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Do Penance or PerishMagdalen Asylums in Ireland$
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Frances Finnegan

Print publication date: 2004

Print ISBN-13: 9780195174601

Published to Oxford Scholarship Online: October 2011

DOI: 10.1093/acprof:oso/9780195174601.001.0001

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Epilogue

Epilogue

Chapter:
(p.242) Epilogue
Source:
Do Penance or Perish
Author(s):

Frances Finnegan

Publisher:
Oxford University Press
DOI:10.1093/acprof:oso/9780195174601.003.0009

Mother St. Euphrasia Pelletier, the Foundress and first Superior-General of the Congregation of Our Lady of Charity of the Good Shepherd of Angers, was beatified in 1933. A total of 9,556 Good Shepherd Sisters were involving themselves in the “spiritual direction” of 2,600 “Sisters Magdalens”, 1,300 “Auxiliaries” and 47,692 “pupils and children”. In Ireland, where they were still referred to by the public as “Magdalens”, penitents continued in confinement until the domestic washing machine made the vast laundries no longer profitable, but it was not until the 1990s that the last of the Convent Magdalen Asylums were eventually closed. Attempts have been made to class the nuns as victims in order to portray them as powerless instruments of a patriarchal rule. For feminists, the knowledge that many penitents were victims, helplessly submitting to their situation, is unappealing. In the eyes of the Church, then, they were no longer ordinary beings, and perhaps this is how such women should be viewed.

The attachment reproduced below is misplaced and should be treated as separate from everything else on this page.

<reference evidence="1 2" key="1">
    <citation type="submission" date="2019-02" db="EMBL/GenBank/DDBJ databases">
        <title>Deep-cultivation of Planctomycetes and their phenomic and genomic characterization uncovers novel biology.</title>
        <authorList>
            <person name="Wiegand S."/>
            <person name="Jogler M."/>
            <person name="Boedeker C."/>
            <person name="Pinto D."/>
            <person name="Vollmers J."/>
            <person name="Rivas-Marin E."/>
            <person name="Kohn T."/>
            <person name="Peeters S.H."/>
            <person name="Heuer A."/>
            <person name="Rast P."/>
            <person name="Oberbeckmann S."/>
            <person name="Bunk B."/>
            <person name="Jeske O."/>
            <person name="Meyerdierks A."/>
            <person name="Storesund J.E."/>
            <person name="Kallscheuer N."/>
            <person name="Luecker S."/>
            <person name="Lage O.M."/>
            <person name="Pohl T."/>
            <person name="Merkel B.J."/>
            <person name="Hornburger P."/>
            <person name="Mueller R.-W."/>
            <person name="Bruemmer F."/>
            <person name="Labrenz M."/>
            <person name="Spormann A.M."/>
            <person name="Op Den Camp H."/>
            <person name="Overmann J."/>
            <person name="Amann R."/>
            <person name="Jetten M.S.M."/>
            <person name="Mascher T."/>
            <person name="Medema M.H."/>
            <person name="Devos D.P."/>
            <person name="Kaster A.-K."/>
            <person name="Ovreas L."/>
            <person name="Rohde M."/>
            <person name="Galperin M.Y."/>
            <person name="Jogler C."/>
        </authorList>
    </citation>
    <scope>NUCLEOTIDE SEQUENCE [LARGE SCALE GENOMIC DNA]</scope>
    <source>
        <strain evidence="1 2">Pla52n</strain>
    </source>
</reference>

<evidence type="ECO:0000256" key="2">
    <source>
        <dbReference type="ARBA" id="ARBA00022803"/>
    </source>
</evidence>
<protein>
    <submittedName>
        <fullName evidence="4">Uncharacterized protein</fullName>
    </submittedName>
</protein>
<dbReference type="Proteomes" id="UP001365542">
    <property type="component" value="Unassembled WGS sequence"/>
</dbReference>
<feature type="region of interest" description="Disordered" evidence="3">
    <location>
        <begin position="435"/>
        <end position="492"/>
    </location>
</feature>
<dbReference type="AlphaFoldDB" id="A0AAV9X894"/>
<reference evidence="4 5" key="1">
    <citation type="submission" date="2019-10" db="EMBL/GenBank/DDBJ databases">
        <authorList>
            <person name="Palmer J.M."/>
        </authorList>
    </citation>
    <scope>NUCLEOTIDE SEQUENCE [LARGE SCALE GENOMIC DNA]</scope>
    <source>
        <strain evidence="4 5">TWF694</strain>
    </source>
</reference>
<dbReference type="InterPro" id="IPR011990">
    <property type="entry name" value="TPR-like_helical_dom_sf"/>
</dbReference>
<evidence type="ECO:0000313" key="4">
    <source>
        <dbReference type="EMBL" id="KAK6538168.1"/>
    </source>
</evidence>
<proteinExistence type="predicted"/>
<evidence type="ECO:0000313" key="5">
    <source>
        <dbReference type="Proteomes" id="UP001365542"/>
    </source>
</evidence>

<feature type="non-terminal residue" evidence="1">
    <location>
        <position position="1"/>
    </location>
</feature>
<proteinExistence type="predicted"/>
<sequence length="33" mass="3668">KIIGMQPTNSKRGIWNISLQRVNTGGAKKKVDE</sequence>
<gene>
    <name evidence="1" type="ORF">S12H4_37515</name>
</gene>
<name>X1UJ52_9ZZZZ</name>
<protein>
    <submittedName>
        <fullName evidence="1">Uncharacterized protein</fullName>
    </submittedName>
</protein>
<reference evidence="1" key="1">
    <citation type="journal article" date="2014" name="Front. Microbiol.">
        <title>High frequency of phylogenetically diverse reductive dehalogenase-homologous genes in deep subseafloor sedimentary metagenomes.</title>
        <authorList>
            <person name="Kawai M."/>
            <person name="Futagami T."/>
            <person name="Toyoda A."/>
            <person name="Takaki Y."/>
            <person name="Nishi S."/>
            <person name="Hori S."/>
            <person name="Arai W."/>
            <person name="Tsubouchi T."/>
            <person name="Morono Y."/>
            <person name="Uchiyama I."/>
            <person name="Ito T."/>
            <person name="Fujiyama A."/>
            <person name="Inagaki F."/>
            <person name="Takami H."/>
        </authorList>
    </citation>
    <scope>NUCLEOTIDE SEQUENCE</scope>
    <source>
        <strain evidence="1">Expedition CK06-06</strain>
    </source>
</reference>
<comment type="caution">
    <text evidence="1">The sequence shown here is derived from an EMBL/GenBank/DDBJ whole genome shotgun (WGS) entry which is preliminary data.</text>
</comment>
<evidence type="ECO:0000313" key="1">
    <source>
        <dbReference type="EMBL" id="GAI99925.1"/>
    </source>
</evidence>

Keywords:   Mother St. Euphrasia Pelletier, Convent Magdalen Asylums, penitents, Good Shepherd Sister, Ireland

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